Pregnancy and Back Pain

Written by Bob O'Grady on . Posted in Blog

Pregnancy has its perks for your body, like excellent skin and good nails. But most women don’t have any illusions about the discomfort they’ll face as well. Along with heartburn, morning sickness, and stretch marks, most women will cope with back pain at some point during their pregnancy.

In the blog below, we’ll talk about why back pain happens during pregnancy and how, under your doctor’s supervision, you can relieve that pain.  

Why Does Pregnancy Cause Back Pain?

Back pain can occur at any point during pregnancy, but most women experience it in their second and third trimesters. If you have pre-existing back problems like lordosis, you might experience back pain earlier in the first trimester.

Typically, back pain in pregnancy happens for the following reasons:

  • Changing center of gravity. As you gain weight during pregnancy, your center of gravity shifts forward. This shift can cause you to unconsciously lean backwards, putting additional pressure on your back.
  • Ligament-loosening hormones. Your body produces the hormone relaxin to loosen your joints for labor and delivery. However, this hormone can also loosen the ligaments in your spine, causing your back to ache.
  • Stress and muscle strain. Whether this is your first pregnancy or your fourth, you probably experience periods of emotional stress related to your pregnancy. This stress in turn causes you to tense some of your muscles, and the tenseness increases your back pain.
  • Weight gain. The more weight you gain, the more weight your spine has to support, which leads to lower back (lumbar) pain.

In most cases, if your back aches during pregnancy, you don’t need to panic—your baby is developing normally, and the accompanying hormones and weight gain cause necessary changes to your body. However, you don’t need to suffer silently through back pain either.

How Can You Address Pregnancy-Related Back Pain?

If you experience back pain, talk to your doctor first for treatment recommendations. He or she can help you tailor certain exercises or pain-relieving techniques to your unique situation. Typically, your doctor will probably recommend that you implement one or more of the following pain-relieving strategies.

Regular Exercise

Exercise both increases your flexibility and strengthens your muscles so your back can handle the additional strain from pregnancy. Depending on their individual situation, pregnant women can benefit from exercises like swimming, stationary cycling, and walking. Certain safe yoga postures can also improve your flexibility and strengthen your back.

Always remember to consult your doctor before implementing any exercise regimen.

Good Posture

If you’re like most Americans, you probably tended to slouch forward before you were pregnant. During pregnancy, this tendency becomes more pronounced and can cause additional pain and strain. You’ll probably have to pay extra attention to your posture while you’re pregnant to avoid falling into old habits.

During pregnancy, take care not to slouch while you’re seated. Resist the urge to learn backwards to compensate for your changing center of gravity—try to stand up straight whenever possible. When you stand, avoid locking your knees, and relax your shoulders and back instead of forcing them forward or backward.

You should also try not to stay in one position for too long. If you sit at work, take walking breaks; if you stand at work, take sitting breaks. If you can, invest in an ergonomic chair with excellent lumbar support. If your back hurts at night, ask your doctor if you should rest on your left side or with a supportive pillow in between your knees.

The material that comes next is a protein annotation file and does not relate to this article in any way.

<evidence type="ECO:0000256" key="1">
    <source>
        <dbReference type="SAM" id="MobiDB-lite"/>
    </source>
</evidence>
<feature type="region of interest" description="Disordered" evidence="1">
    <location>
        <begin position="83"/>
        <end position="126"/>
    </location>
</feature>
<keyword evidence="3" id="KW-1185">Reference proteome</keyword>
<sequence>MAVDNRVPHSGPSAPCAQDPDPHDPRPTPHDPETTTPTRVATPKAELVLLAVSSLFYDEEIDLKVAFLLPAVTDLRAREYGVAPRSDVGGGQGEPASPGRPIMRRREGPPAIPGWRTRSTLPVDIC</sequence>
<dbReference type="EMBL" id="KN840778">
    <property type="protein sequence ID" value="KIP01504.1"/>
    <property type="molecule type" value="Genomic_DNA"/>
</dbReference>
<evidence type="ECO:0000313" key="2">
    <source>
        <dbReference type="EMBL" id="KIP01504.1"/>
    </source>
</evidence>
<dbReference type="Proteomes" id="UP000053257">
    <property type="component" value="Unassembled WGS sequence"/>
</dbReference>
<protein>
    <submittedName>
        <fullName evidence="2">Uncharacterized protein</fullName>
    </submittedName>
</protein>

Ice and Heat

Proper application of ice or heat packs can reduce any swelling in your back. However, you should always ask your doctor about the right way to apply heat or ice and how often to alternate between the two. Remember to never place heat directly against your abdomen during pregnancy.

Other Techniques

You can also try the following recommendations to reduce back pain:

  • Ask about massage and chiropractic care. In some situations, a licensed massage therapist or chiropractor could help alleviate your pain and muscle strain. Follow your doctor’s advice when it comes to chiropractic and massage.
  • Dress appropriately. High heels take a toll on your back even when you’re not pregnant. Avoid high heels during pregnancy—invest in a professional pair of flats with good arch support instead.
  • Lift correctly. Instead of bending forward to pick up heavy objects, squat down and use your legs to lift.
  • Seek counseling. If emotional stress causes you to tense up, you could benefit from visiting a therapist and talking through some of your worries. Lessened anxiety and good coping techniques can mean lessened back pain.

Depending on your pain level, your doctor could prescribe an anti-inflammatory medication at a safe dosage for you and your growing baby.

When Should You Seek Additional Help?

In rare cases, pregnant women can develop sciatica. Consult your doctor if you experience back pain, plus any symptoms like numbness or tingling in your lower back and buttocks or pain in your legs. Your doctor might recommend a specialist to treat your symptoms.

No matter the extent of your back pain, remember that it’s okay to consult your doctor about anything that concerns you. Your comfort and safety are your doctor’s top priorities, so don’t hesitate to mention any pain and ask for advice. With the right exercises and other pain-management techniques from your doctor, you can make it through your pregnancy with a healthy, happy back.